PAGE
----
A Snapshot of Racial and Geographic Distribution of Lung and Bronchus Cancer Incidence and Mortality in Mississippi, 2008-2012
Danielle R. Bogan 1 *
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1 Jackson State University, MS, USA* Corresponding Author


To identify disproportionate burden for lung and bronchus cancer incidence and mortality rates in Mississippi from 2008-2012. Lung and bronchus cancer remains a major public health burden in the United States and Mississippi. We examined data from 2008 to 2012 for lung cancer incidence and mortality rates by demographics (age, sex, race) and geographic (Public Health Districts, and urban/rural) characteristics to identify potential health disparities. Data were extracted from the Mississippi Cancer Registry (MCR). It represents age-adjusted incidence and mortality rates per 100,000 population to the 2000 U.S. standard population and 95% confidence intervals. During 2008-2012, 12,579 people (overall rate of 78.63 per 100,000) were diagnosed with lung cancer in Mississippi. Overall, Whites in urban areas had a higher incidence (80.9) rate and Blacks had a higher mortality (62.94) rate. Based on the findings of age, sex, race, and geographic disparities, it is suggested that there is a need for more effective community-based interventions and preventative measures for cultural sensitive groups to reduce the burden of lung cancer in Mississippi. It also helps to coordinate a more comprehensive approach for the control of cancer planning efforts.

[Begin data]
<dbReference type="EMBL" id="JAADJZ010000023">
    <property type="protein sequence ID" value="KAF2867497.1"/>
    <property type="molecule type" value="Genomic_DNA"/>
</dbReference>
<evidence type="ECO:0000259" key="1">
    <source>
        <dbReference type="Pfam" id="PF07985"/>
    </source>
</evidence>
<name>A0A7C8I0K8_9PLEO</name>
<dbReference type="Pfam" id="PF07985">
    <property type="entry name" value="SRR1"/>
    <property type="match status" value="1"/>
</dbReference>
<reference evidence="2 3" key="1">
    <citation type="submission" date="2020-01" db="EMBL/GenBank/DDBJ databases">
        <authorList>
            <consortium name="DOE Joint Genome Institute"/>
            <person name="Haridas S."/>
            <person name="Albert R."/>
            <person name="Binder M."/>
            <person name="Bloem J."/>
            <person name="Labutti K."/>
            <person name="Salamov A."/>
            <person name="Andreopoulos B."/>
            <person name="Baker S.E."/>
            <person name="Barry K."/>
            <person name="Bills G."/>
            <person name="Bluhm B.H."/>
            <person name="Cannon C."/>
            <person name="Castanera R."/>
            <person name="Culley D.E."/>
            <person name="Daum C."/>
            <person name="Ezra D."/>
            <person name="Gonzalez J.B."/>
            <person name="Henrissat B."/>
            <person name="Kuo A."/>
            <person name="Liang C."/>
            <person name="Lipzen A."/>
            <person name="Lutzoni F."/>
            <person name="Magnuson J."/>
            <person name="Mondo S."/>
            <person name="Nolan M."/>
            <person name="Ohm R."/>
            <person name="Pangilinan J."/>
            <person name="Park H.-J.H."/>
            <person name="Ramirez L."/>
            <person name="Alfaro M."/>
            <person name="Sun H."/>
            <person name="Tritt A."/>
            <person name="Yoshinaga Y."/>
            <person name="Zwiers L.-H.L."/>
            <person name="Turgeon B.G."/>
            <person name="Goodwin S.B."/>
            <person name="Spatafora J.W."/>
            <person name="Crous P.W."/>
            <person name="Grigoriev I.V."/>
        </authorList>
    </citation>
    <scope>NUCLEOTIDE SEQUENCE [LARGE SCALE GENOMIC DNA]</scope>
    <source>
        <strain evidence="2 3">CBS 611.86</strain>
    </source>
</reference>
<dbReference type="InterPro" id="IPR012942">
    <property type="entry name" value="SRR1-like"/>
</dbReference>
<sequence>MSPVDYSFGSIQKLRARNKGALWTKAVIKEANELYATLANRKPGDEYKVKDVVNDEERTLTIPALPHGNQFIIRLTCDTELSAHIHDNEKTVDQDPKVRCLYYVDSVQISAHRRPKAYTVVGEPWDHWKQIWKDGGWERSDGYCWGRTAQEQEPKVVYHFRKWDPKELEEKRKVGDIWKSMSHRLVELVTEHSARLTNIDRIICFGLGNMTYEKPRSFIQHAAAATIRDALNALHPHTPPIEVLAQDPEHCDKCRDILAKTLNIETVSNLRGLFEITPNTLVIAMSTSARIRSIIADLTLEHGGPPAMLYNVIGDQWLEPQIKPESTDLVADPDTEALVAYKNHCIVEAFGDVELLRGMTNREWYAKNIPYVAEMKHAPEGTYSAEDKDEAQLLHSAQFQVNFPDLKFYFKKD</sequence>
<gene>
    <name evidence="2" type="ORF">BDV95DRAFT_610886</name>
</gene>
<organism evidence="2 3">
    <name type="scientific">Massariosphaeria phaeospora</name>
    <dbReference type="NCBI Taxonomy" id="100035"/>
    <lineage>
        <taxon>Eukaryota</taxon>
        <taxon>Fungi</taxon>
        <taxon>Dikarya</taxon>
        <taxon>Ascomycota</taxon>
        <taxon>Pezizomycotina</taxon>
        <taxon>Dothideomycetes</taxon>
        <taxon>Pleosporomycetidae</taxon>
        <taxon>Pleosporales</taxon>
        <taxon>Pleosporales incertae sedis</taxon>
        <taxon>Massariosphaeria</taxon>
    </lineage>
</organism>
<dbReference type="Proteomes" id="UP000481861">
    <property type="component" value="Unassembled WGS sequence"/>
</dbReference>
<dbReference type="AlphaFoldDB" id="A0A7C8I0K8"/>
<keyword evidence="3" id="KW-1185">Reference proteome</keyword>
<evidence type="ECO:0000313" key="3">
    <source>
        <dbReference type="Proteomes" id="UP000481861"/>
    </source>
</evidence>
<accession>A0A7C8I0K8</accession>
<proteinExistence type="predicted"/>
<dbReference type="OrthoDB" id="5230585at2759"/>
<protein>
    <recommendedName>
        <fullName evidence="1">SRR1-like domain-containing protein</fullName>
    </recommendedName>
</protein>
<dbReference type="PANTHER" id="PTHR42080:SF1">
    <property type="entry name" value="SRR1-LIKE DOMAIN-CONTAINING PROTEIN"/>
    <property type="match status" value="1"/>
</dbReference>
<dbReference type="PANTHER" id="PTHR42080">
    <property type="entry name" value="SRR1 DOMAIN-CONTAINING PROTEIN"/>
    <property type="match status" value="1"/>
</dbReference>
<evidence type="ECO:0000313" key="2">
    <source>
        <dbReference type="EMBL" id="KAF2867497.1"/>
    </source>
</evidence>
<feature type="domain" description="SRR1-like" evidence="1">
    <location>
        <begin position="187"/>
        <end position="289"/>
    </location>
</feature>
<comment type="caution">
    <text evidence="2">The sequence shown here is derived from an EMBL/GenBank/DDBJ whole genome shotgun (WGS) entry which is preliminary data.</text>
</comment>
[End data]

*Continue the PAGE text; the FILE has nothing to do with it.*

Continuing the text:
This is an open access article distributed under the Creative Commons Attribution License which permits unrestricted use, distribution, and reproduction in any medium, provided the original work is properly cited.

Article Type: Research Article

EUR J ENV PUBLIC HLT, Volume 1, Issue 1, 2017, Article No: 01


Publication date: 30 Jun 2017

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